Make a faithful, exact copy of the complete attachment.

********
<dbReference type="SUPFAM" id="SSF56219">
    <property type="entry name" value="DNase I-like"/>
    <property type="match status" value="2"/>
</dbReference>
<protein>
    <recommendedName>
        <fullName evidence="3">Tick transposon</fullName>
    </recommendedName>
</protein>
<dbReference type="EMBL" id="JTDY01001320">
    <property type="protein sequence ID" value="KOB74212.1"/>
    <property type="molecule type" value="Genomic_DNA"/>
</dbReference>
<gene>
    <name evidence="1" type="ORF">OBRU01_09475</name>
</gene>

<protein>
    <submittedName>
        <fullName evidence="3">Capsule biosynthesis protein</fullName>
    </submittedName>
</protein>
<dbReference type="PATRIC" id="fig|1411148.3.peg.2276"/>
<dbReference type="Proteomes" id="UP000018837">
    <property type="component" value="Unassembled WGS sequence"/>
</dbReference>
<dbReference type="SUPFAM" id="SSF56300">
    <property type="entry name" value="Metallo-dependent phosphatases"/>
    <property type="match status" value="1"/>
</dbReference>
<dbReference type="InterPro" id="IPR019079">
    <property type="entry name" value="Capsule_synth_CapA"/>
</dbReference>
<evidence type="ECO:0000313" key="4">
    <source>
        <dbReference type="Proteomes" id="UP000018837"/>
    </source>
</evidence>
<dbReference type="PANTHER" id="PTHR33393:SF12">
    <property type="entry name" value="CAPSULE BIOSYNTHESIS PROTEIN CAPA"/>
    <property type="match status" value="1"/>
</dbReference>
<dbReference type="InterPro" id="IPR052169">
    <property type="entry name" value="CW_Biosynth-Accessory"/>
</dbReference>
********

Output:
<dbReference type="SUPFAM" id="SSF56219">
    <property type="entry name" value="DNase I-like"/>
    <property type="match status" value="2"/>
</dbReference>
<protein>
    <recommendedName>
        <fullName evidence="3">Tick transposon</fullName>
    </recommendedName>
</protein>
<dbReference type="EMBL" id="JTDY01001320">
    <property type="protein sequence ID" value="KOB74212.1"/>
    <property type="molecule type" value="Genomic_DNA"/>
</dbReference>
<gene>
    <name evidence="1" type="ORF">OBRU01_09475</name>
</gene>

<protein>
    <submittedName>
        <fullName evidence="3">Capsule biosynthesis protein</fullName>
    </submittedName>
</protein>
<dbReference type="PATRIC" id="fig|1411148.3.peg.2276"/>
<dbReference type="Proteomes" id="UP000018837">
    <property type="component" value="Unassembled WGS sequence"/>
</dbReference>
<dbReference type="SUPFAM" id="SSF56300">
    <property type="entry name" value="Metallo-dependent phosphatases"/>
    <property type="match status" value="1"/>
</dbReference>
<dbReference type="InterPro" id="IPR019079">
    <property type="entry name" value="Capsule_synth_CapA"/>
</dbReference>
<evidence type="ECO:0000313" key="4">
    <source>
        <dbReference type="Proteomes" id="UP000018837"/>
    </source>
</evidence>
<dbReference type="PANTHER" id="PTHR33393:SF12">
    <property type="entry name" value="CAPSULE BIOSYNTHESIS PROTEIN CAPA"/>
    <property type="match status" value="1"/>
</dbReference>
<dbReference type="InterPro" id="IPR052169">
    <property type="entry name" value="CW_Biosynth-Accessory"/>
</dbReference>